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Those There Remember 'Manhattanville Takeover'

A panel shared memories from a six-day takeover of a Manhattanville College building in December, 1969.

Some would say that a six-day takeover of a building on 's campus 42 years ago altered the course of the school forever.

On Dec. 8, 1969, 16 African American students at the then all-girls catholic school barricaded themselves into Brownson Hall, disrupting finals and creating a major distraction on the campus. It was done in an effort to battle social injustices that they say existed on the campus during that time.

The standoff between students and administrators lasted six days, ending when the school's leadership accepted, in principle, a list of nine demands handed down by the students. 

On Tuesday Cheryl Hill and Roxena Mimms Tassie, two leaders of the Brownson Hall "takeover", were joined by the college's President at the time Elizabeth J. McCormack, and then Dean of Students Sister Ann M. Conroy at the very site of the takeover in 1969. Also speaking were E. Barbara Wiggins, a retired Lieutenant Colonel in the U.S. Army and Reverend Richard Dixon a well-known civil rights activist.

During the panel discussion, entitled “An Evolution of Social Justice”, the group fielded questions from students and residents about the standoff, which was one of the first steps toward Manhattanville becoming a school nationally recognized for its diversity.

Then only a teenager, Tassie recalled concerns ranging from upset parents to being ignored by the outside world during her time in Brownson Hall. Hill remembered an era of turmoil. Only 18 months removed from the assassination of Martin Luther King Jr., she says it was a very turbulent time outside the Purchase campus' walls. That paired with a feeling of non-acceptance at the school led to the strike.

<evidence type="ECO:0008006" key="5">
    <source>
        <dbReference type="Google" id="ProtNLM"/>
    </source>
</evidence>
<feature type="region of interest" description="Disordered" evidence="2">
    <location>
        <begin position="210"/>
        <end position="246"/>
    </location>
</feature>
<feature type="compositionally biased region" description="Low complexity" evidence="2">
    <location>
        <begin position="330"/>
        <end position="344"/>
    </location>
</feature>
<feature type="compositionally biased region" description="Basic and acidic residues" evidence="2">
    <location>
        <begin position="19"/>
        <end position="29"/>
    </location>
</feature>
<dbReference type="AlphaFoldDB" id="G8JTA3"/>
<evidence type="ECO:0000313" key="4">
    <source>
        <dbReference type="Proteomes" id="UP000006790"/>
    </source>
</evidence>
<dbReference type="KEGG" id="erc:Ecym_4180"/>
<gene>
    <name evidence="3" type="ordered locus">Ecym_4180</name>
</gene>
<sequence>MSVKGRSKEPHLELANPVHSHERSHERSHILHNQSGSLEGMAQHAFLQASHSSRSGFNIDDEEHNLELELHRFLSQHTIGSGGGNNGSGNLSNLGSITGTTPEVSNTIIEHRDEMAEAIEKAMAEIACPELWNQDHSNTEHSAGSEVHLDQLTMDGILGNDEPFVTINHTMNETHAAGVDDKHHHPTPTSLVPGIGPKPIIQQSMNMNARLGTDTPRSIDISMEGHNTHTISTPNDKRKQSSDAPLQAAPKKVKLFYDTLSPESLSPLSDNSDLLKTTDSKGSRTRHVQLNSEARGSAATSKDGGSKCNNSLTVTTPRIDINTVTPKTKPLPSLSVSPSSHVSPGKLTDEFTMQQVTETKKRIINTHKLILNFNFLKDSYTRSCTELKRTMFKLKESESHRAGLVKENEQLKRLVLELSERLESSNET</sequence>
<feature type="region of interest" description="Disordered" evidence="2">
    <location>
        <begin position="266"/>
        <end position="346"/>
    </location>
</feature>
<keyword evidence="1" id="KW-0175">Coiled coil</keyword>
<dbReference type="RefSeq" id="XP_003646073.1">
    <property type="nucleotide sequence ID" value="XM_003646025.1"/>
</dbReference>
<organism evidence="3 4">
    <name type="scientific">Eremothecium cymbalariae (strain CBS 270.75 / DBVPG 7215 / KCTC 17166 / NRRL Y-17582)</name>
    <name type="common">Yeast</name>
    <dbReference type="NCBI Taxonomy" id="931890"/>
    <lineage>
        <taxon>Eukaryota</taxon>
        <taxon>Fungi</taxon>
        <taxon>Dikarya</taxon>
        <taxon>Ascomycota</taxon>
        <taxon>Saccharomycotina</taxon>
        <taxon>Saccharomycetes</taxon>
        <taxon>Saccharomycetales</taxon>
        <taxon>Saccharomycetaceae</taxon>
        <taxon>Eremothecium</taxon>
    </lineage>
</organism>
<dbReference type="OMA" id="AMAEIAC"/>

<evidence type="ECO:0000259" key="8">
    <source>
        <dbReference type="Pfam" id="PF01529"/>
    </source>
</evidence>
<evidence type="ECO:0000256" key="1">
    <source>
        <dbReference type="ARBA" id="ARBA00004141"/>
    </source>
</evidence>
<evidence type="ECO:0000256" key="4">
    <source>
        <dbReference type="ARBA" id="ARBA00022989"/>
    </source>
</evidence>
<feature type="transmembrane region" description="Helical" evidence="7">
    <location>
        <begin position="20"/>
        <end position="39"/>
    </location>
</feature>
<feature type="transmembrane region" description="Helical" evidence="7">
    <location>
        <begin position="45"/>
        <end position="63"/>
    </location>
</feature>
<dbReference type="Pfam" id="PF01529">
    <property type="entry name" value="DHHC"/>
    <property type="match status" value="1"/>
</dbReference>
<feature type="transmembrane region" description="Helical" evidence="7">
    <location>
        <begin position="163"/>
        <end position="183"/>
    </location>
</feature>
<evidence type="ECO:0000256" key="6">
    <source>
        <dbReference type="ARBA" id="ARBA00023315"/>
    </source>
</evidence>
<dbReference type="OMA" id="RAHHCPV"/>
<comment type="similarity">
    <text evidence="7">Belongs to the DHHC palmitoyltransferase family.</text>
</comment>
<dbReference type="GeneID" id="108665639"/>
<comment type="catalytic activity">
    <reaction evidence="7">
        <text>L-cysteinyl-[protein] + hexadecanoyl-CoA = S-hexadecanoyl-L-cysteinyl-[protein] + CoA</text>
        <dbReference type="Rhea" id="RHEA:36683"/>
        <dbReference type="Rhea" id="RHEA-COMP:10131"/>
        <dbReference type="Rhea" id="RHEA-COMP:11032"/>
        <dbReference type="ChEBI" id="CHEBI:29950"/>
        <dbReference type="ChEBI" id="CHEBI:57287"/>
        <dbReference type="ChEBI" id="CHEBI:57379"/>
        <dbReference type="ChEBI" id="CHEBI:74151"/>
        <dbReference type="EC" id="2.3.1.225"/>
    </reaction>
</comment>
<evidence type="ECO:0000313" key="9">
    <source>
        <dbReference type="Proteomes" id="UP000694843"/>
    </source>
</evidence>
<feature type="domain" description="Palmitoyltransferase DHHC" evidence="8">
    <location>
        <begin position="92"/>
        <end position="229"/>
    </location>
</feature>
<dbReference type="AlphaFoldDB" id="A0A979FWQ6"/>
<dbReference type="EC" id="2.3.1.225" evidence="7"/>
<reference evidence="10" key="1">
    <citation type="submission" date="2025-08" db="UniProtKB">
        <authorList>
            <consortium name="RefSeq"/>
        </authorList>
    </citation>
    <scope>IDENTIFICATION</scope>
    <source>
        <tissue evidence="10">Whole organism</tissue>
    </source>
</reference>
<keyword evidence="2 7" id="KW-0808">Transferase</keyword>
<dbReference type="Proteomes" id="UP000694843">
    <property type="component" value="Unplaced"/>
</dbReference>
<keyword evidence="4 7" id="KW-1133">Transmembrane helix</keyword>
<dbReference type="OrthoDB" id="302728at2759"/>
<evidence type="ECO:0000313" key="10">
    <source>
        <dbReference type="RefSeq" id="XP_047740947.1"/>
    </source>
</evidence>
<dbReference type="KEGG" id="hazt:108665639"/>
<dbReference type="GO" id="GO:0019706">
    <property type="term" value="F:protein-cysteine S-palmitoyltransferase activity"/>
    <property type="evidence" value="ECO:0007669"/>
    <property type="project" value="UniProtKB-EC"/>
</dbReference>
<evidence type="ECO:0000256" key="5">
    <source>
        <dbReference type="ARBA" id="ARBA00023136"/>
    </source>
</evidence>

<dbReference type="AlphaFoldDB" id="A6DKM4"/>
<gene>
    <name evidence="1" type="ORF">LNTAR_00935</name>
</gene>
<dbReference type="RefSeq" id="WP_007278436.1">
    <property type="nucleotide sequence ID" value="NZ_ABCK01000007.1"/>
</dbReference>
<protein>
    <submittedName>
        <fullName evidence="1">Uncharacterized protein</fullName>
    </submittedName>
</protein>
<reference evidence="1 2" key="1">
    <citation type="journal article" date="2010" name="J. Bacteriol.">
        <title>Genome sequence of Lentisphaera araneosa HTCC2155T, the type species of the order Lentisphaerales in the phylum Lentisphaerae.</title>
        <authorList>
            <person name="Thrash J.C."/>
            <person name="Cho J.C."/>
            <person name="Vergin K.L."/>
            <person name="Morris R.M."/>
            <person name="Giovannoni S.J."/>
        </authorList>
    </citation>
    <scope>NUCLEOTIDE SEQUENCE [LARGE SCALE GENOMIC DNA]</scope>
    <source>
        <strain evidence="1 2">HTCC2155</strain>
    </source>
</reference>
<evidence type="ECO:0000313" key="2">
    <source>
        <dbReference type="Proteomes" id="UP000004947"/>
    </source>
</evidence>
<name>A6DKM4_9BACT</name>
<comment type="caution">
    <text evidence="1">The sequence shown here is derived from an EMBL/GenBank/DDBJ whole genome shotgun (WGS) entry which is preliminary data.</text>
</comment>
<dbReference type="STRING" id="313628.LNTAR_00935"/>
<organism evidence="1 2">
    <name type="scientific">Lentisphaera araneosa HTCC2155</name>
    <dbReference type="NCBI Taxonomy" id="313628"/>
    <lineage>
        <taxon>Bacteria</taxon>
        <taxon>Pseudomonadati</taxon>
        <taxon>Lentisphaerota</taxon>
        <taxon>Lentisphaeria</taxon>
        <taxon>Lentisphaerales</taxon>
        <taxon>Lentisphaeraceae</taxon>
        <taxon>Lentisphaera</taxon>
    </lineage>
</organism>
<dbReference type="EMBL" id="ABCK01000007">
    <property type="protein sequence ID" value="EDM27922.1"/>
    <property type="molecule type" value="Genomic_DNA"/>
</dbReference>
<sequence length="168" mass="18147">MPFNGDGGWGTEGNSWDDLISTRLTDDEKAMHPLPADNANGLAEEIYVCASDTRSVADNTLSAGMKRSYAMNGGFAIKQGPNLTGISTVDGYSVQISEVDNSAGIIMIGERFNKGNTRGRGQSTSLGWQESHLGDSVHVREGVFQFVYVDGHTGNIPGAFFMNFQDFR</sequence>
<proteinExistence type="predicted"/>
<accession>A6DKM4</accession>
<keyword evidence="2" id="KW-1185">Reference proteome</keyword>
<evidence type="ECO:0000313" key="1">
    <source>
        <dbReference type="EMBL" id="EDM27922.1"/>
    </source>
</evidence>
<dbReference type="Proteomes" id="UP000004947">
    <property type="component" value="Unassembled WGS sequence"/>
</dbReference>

"It wasn't one thing, it was the climate of the times," she said.

A recently instilled program had given the opportunity to more African American students to attend Manhattanville. But the group, along with several other students on campus, felt they weren't being accepted by their peers.

So on that December evening, with finals fast approaching, the group locked themselves in and refused to leave unless a list of "non-negotiable" demands were met. The first takeover at an American all-women's school officially began on a Monday at 6:30 p.m.

Demands included admittance for 150 non-white students and for the addition of three black administrators. 

Although they didn't agree with the students' method, and the disruption it created on campus, the reaction from McCormack and Conroy was somewhat surprising. McCormack kept police from responding to the incident and made an effort to send food and blankets to the 18 girls.

"My first concern was: 'how are we going to take care of these darlings who are locked up in this building?'," Conroy said, adding that her next concern was addressing how other students would react and keeping outside protestors off school grounds.

"It was a tiring experience," she said.

The lockout continued through the week. McCormack said she visited the group two times to address their concerns, entering through a back window. Visits were tense at times, but she said she was impressed by their peaceful and diligent stance.

"The first night I was worried going in: what are they going to do to me?'," McCormack said. "As I got into the room I heard one 'revolutionary' say to another 'don't let her fall'."

Negotiations ended on Saturday, Dec. 13, when school leadership agreed to make some adjustments on campus. The incident cancelled final exams that semester, but the school chose not to punish the girls in Brownson Hall, instead choosing to recognize them for their convictions.

"Students (now) don't care, and it's disturbing," McCormack said looking back. "It was a great, although very difficult, time."

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